“Dr. Juthani called us later,” says Yunji, “and I was so glad to hear her voice. My mother needed IV steroids to reduce swelling, which we knew, but Dr. Juthani said the midline shift was life-threatening and we needed to decide if we wanted her to operate. The only other choice was hospice.”

Misook and her family were not ready to give up. A multi-disciplinary team at the Weill Cornell Brain and Spine Tumor Board reviewed the case and they recommended surgery. The immunotherapy had helped her body attack the new tumor, which can cause more swelling in the brain. Because her cancer had responded so well to the immunotherapy, one of the goals of surgery was to allow her to restart it safely.

“Here at Weill Cornell Medicine, we treat each cancer patient with an individualized approach taking into consideration their unique genetics, overall health, response to prior treatments, and most importantly, their goals,” says Dr. Juthani. “Misook has always been a fighter, and she inspires us to keep fighting for her.”

Once the decision had been made to go ahead with surgery, Dr. Juthani used the least invasive approach to allow her to recover faster. Misook woke up from surgery feeling immediately stronger, and was back to her normal self by the next day. She went home just a few days later.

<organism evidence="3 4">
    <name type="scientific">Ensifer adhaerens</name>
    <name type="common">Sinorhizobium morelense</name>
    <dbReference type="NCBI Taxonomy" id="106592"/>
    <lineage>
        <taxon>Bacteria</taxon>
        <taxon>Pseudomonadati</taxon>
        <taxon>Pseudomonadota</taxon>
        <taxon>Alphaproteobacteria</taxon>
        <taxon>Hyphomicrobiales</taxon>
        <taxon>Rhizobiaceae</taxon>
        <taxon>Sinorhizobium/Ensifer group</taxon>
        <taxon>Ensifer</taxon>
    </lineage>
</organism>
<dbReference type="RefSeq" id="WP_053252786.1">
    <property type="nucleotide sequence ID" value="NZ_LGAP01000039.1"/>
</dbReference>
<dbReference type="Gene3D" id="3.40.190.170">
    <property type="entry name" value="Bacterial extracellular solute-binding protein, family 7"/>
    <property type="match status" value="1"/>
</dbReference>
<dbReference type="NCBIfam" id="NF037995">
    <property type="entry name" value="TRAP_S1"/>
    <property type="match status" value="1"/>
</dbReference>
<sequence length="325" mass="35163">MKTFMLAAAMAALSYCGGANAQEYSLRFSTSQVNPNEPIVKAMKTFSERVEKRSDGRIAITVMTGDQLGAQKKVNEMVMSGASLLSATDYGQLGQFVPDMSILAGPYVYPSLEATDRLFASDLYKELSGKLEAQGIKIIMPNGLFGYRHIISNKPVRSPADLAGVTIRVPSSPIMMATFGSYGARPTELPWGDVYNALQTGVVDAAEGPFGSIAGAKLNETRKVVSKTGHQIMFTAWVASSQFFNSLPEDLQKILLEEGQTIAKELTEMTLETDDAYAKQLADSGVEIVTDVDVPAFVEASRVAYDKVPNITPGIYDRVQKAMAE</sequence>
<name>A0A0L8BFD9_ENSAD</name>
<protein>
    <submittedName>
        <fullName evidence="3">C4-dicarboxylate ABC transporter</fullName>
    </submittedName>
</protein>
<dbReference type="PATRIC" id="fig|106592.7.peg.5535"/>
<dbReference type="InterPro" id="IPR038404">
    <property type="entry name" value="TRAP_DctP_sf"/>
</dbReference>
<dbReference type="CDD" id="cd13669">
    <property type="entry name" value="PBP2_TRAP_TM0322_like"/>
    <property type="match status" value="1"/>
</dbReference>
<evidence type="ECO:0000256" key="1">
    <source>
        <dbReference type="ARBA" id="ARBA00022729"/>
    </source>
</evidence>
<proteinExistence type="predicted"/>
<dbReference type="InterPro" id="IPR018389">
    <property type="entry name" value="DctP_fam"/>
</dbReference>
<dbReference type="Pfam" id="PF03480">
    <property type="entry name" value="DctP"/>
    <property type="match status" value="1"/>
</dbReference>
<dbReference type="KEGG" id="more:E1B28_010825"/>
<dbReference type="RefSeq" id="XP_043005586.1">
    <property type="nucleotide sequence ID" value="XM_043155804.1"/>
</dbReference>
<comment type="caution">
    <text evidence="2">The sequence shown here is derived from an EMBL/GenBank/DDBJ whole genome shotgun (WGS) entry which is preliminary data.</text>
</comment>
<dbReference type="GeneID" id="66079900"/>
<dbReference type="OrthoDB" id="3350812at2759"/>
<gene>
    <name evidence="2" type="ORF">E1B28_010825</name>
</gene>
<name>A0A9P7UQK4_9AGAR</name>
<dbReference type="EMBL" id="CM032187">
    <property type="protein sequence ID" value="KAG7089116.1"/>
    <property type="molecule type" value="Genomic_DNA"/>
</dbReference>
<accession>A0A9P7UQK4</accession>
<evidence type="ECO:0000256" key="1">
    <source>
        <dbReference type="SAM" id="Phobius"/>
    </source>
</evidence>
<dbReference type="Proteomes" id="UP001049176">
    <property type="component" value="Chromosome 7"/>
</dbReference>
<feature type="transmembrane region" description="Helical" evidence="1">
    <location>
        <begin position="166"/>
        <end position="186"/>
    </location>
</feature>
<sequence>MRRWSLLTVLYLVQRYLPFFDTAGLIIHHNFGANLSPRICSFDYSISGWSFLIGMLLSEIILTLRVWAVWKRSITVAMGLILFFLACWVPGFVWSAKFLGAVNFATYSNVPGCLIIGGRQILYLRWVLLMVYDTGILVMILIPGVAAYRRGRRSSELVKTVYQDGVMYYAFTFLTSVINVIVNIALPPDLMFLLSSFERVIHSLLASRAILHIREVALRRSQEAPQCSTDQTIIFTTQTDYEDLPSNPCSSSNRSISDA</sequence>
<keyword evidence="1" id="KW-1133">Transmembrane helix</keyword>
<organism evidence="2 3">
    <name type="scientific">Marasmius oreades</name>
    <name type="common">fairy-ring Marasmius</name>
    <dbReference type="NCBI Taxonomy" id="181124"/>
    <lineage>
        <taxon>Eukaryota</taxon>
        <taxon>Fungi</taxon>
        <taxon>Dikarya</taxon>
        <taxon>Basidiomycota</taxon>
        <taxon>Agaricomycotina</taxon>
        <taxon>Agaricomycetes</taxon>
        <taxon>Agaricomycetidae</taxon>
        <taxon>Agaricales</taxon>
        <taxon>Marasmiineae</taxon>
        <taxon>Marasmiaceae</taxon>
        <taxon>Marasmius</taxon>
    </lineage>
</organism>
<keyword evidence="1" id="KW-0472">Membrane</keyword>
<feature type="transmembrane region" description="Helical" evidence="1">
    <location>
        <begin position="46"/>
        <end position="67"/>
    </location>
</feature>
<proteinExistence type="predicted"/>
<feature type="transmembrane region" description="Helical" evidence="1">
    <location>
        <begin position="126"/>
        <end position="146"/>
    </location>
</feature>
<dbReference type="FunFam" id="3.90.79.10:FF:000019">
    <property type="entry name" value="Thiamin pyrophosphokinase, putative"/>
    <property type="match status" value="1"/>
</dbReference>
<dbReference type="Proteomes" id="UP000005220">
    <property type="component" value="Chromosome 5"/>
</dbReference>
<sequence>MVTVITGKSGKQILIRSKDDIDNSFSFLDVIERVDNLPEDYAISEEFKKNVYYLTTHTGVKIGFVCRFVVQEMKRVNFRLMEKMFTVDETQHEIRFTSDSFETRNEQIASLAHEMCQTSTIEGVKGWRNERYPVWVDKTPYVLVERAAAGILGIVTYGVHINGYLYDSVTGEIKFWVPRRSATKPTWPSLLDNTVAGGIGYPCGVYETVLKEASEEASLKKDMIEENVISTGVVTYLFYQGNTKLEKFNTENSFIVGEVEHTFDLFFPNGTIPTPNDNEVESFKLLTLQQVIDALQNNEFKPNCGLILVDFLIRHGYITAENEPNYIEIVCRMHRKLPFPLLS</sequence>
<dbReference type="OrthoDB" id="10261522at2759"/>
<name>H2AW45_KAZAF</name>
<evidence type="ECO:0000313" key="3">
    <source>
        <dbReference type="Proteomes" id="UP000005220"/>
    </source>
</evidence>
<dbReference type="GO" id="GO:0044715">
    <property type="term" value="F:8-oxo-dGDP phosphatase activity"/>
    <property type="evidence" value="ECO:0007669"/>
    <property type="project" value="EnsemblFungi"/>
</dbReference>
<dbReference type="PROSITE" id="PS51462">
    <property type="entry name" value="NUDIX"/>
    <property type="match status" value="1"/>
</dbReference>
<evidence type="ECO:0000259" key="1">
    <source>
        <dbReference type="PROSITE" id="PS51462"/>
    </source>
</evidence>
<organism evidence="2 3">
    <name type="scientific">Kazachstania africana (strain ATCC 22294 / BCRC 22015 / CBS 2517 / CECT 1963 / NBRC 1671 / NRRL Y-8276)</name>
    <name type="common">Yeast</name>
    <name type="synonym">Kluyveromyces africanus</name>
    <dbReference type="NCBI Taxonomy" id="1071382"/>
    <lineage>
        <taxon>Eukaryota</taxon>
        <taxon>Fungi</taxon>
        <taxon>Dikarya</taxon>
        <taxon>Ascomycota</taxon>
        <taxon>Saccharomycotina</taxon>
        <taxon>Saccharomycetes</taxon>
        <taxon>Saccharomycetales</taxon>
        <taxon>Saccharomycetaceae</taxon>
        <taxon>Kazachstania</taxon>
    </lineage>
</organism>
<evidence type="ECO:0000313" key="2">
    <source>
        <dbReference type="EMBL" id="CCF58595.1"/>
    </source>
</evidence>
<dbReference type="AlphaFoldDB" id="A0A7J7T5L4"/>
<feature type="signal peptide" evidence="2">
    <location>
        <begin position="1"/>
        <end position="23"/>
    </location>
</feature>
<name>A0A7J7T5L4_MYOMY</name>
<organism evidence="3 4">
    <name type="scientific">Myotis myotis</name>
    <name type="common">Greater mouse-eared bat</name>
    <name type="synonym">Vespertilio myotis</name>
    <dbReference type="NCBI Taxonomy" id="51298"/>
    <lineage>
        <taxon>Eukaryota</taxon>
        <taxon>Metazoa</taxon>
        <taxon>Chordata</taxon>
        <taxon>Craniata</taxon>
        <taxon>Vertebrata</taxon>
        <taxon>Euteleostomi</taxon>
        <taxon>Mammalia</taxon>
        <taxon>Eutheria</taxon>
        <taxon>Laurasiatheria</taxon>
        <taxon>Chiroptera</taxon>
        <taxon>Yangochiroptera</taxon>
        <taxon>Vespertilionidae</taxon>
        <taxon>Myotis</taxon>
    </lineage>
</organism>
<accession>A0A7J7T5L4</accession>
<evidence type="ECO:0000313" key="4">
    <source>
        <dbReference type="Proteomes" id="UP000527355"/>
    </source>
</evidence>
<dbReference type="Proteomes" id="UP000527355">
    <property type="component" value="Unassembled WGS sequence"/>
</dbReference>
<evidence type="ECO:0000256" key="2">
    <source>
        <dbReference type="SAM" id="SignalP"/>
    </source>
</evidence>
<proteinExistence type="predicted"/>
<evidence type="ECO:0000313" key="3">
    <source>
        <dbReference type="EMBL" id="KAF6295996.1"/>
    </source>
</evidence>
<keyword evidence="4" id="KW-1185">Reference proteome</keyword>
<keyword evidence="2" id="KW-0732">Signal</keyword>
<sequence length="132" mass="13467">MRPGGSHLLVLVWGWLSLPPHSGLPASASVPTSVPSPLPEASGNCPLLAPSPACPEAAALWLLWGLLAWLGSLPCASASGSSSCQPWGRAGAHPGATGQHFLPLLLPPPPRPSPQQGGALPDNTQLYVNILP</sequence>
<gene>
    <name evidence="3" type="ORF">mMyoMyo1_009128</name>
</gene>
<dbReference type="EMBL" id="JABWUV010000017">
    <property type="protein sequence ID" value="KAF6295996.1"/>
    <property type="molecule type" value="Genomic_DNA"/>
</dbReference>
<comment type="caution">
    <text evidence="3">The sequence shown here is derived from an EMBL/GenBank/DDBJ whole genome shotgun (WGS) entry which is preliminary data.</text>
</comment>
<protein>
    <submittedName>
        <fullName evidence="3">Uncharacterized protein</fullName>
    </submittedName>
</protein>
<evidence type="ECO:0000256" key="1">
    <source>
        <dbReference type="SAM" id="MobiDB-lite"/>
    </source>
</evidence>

Now recuperating in Yunji’s New Jersey home, Misook is feeling well and is up and walking, doing her daily activities on her own, and working with physical and occupational therapy. “She hadn’t looked this good in months, and we were so happy to see her big smile again,” says Dr. Juthani. “This was a real team effort, and we all celebrated her success.”

The family is grateful to Dr. Juthani for the successful surgery, as well as for being available for video visits to see Misook through. “My mother is not too tech savvy, so she needed a little help making the appointment and getting set up,” says Yunji, “but she felt safe and comfortable doing the video visit with Dr. Juthani.”

When Misook needed an in-person follow-up with her neurosurgeon, Yunji was impressed with how safe they felt in Dr. Juthani’s office. “My mother needed a CT scan as well as a visit, and Dr. Juthani arranged it all for the same day so we only had to come in once,” she says. “They took our temperature and asked about our exposure to the virus, and we were the only ones in the waiting room. Everything was clean and all the staff was masked, so we felt safe.”

Now that she’s feeling well again, Misook will resume immunotherapy with Dr. Nauseef soon. Delighted to have her back and doing well, Yunji is grateful to Dr. Juthani, Dr. Nauseef, Dr. Pannullo, Dr. Knisely, and the hospital staff at NewYork-Presbyterian for keeping her mom safe and sending her back home to her family. Having her mother home and feeling well makes everything that’s happened over the past two years feel worthwhile.

“Sometimes people hear ‘brain metastases” and think it’s over,” says Dr. Juthani. “But the truth is, we have new and innovative treatments that help us not only give patients the gift of time, but quality time to spend with their family and friends. Misook continues to defy expectations, and we are very optimistic about her.”